NVLink Takes GPU Acceleration To The Next Level
May 4, 2016 Timothy Prickett Morgan
One of the breakthrough moments in computing, which was compelled by necessity, was the advent of symmetric multiprocessor, or SMP, clustering to make two or more processors look and act, as far as the operating system and applications were concerned, as a single, more capacious processor. With NVLink clustering for GPUs and for lashing GPUs to CPUs, Nvidia is bringing something as transformative as SMP was for CPUs to GPU accelerators.
The NVLink interconnect has been in development for years, and is one of the “five miracles” that Nvidia CEO and co-founder Jen-Hsun Huang said at the GPU Technology Conference a month ago had to come together to make the “Pascal” GP100 graphics chip possible.
The other miracles include the Pascal architecture itself, which supports 16-bit half precision floating point math, important for machine learning algorithms and which has lots of tweaks to make use of NVLink.
Another is the shift to 16 nanometer FinFET processes from the 28 nanometer manufacturing techniques used for the “Kepler” and “Maxwell” GPUs; Nvidia skipped the 20 nanometer node at Taiwan Semiconductor Manufacturing Corp, which was perhaps unfortunate because Maxwell could have possibly been a better success for Tesla accelerators had it been available using 20 nanometer processes and filled in some gaps as the market awaits volume shipments of Pascal-based Tesla P100 accelerators in the first quarter of 2017.
The other risk that Nvidia took was for High Bandwidth Memory 2 stacked memory integrated with the Pascal GPU through chip on wafer on substrate, or CoWoS, packaging. The final miracle cited by Huang was improved machine learning algorithms that will be able to make use of up to eight interconnected Pascal GPUs that have shared virtual memory across the CPUs and GPUs in a node thanks to NVLink. That’s not really a miracle of technology, but rather the normal progress of software taking advantage of hardware, which always takes some time.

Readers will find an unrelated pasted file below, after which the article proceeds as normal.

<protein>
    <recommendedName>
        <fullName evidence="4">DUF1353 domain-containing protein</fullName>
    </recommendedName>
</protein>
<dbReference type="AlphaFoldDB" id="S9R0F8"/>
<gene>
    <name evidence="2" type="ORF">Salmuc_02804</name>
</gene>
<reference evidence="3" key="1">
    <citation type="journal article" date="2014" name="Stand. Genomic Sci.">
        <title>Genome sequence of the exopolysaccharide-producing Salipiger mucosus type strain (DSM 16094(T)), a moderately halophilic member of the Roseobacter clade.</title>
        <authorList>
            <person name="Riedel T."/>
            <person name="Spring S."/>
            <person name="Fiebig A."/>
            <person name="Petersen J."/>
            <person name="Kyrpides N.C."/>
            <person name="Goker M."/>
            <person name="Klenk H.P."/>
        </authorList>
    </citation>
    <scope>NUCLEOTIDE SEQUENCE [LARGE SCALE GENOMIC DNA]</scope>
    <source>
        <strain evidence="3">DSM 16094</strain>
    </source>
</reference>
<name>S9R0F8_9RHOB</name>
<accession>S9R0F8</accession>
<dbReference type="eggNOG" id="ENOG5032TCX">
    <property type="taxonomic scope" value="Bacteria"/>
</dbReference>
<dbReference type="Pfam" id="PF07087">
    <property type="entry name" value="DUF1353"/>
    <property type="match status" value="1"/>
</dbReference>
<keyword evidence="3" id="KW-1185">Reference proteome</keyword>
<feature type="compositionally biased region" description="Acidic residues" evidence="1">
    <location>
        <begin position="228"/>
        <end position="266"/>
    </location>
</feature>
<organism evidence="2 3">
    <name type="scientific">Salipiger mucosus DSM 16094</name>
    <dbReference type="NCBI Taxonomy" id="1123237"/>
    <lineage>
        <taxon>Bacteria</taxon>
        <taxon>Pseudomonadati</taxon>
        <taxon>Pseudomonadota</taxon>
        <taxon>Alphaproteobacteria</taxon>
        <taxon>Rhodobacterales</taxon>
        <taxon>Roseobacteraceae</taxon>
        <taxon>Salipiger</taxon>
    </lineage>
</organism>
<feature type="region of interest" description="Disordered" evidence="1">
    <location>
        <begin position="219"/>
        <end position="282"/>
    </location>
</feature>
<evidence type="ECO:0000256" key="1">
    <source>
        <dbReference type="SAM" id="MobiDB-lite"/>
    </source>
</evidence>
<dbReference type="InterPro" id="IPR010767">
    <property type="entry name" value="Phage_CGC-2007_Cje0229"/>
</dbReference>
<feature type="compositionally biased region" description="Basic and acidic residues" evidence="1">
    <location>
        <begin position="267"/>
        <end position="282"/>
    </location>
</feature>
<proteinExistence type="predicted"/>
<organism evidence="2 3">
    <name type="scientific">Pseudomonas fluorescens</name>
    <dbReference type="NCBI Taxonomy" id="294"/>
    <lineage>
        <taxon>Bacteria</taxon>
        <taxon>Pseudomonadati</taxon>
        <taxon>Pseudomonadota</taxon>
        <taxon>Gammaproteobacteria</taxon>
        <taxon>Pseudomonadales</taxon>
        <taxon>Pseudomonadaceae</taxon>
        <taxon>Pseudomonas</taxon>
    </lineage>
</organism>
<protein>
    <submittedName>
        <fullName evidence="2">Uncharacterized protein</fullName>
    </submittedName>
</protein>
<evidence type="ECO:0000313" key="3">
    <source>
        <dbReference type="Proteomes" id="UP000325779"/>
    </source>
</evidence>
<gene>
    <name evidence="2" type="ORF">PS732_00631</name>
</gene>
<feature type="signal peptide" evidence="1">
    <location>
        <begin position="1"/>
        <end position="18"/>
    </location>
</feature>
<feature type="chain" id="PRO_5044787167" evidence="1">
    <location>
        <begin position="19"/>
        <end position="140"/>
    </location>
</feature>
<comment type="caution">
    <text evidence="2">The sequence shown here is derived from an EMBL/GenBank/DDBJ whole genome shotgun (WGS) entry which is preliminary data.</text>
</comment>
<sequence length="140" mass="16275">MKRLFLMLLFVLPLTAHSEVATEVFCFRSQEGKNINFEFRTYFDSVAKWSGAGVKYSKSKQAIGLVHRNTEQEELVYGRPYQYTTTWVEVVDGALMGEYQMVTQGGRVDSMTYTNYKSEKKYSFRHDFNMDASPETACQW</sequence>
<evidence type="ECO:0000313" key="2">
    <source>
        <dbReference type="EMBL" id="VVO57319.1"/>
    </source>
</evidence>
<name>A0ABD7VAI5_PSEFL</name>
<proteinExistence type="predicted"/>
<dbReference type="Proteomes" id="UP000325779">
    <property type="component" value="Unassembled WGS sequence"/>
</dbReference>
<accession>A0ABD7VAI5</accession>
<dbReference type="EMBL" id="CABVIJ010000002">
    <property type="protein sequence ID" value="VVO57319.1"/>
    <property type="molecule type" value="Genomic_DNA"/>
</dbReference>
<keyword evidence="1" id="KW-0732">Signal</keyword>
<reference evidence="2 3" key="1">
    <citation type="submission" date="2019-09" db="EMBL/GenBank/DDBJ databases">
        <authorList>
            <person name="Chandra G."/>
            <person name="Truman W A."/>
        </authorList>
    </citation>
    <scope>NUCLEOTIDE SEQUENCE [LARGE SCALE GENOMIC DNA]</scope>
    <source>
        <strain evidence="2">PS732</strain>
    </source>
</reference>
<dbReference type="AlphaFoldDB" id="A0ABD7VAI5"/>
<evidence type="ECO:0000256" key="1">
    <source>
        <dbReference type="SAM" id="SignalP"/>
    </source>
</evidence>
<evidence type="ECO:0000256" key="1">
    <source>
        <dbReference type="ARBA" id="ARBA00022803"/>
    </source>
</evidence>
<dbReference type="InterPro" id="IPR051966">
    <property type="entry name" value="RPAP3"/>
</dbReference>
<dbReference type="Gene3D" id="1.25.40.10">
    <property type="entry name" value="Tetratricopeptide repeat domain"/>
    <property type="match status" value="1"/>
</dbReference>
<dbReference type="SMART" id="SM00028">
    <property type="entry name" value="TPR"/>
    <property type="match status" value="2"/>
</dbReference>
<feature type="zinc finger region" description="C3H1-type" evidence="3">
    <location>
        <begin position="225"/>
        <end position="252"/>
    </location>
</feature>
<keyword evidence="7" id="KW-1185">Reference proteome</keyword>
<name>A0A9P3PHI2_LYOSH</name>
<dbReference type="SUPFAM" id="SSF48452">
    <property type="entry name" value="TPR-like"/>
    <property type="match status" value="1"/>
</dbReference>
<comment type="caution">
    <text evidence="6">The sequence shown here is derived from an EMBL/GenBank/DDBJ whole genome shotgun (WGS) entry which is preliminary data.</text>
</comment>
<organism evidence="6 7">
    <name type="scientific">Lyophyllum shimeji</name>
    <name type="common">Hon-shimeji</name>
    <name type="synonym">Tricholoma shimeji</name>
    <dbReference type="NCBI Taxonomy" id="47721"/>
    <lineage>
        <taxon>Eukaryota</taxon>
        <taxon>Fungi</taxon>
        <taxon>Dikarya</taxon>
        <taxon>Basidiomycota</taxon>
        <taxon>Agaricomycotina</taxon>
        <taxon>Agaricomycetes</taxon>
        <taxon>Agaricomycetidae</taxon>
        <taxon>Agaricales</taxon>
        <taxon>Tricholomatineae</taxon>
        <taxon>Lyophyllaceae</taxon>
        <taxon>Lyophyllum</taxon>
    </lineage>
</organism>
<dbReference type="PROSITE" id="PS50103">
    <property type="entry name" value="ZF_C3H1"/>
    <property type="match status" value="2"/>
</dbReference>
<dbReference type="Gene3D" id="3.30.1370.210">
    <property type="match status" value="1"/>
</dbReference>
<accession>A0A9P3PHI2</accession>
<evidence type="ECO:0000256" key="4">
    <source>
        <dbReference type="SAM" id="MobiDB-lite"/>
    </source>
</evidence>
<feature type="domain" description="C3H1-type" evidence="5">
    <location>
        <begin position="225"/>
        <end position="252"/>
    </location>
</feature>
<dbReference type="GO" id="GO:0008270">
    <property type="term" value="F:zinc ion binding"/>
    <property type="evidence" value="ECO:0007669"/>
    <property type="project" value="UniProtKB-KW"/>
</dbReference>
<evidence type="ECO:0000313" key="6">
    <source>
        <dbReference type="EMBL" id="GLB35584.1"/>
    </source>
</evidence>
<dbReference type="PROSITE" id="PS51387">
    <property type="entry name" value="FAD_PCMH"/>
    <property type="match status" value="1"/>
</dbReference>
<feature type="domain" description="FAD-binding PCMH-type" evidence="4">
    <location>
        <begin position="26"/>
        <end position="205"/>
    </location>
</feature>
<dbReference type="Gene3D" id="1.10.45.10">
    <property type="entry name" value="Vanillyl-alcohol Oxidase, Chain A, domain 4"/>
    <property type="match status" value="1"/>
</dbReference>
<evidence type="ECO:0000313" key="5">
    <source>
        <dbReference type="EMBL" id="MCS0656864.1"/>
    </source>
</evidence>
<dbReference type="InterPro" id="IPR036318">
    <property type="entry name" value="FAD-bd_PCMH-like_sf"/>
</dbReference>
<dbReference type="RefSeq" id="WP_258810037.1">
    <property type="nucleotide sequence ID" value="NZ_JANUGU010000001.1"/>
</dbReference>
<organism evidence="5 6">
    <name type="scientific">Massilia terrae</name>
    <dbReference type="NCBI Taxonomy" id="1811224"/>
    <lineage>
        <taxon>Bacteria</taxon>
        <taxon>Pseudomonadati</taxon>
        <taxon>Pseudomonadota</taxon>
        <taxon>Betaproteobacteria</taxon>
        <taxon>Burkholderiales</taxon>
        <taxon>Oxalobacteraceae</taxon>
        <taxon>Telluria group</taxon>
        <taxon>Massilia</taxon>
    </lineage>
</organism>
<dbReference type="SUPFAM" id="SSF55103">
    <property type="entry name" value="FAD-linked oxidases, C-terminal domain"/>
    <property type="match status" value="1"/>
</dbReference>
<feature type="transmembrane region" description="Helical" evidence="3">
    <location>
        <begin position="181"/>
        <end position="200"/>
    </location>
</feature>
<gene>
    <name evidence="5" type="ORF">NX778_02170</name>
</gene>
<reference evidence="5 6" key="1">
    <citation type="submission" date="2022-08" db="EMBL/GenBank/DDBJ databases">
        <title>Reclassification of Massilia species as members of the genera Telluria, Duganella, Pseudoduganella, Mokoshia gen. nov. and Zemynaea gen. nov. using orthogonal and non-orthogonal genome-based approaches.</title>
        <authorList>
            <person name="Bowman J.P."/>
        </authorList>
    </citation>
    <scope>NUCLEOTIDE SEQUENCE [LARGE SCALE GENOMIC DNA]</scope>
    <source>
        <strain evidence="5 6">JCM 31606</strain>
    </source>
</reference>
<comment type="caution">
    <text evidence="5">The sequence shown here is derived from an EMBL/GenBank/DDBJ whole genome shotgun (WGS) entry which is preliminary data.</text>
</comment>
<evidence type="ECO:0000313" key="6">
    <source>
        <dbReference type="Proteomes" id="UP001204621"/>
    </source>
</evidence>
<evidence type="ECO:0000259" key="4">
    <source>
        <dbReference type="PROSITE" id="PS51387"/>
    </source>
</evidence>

This high-speed, shared virtual memory, which will get cache coherency with the NVLink 2.0 that will launch with the “Volta” GV100 GPUs that are expected to launch in 2017 (probably later in the year, but we may get a preview at the GPU Technology Conference that year), is not something that Intel is offering to link multiple “Knights Landing” Xeon Phi processors or coprocessors together.
Intel certainly has the knowledge to allow for either SMP or NUMA linking of chips like Knights Landing and does NUMA links for its Xeon E5 and Xeon E7 processors that are pretty efficient. But as Intel told The Next Platform last year, it cannot off NUMA clustering on Xeon Phi chips because the memory bandwidth on the near and far memory in the chip, which will be in excess of 490 GB/sec combined, is so high that even modest snooping across the NUMA links would swamp any QuickPath Interconnect (QPI) channel linking two Knights Landing chips together through shared memory. We are not saying that Intel can’t – or won’t – come up with something like NVLink for hooking accelerators together, but the idea thus far seems to be to present Xeon Phis as processors in their own right and then to get high bandwidth interconnects – Omni-Path running at 100 Gb/sec and then in 2018 or so at 200 Gb/sec – linking the single-socket nodes together a little more loosely than the NVLink offers.
As we have discussed in our Future Systems series last year, Intel looks like it will be making increasingly smaller compute elements on Knights processors with higher memory capacity and bandwidth, while the OpenPower partners IBM, Nvidia, and Mellanox Technologies are creating hybrid CPU-GPU nodes with much more compute in aggregate and various memories that are shared in a virtual manner. Architecturally, both approaches have their elegance and practicality, and it will be interesting to see what real-world customers can do with them given their existing HPC codes. We think there is a chance that Intel will be able to do some things with Knights processors for machine learning, too, as Nvidia has done, but not having FP16 support in the Xeon Phi is going to be an issue, as we have already discussed.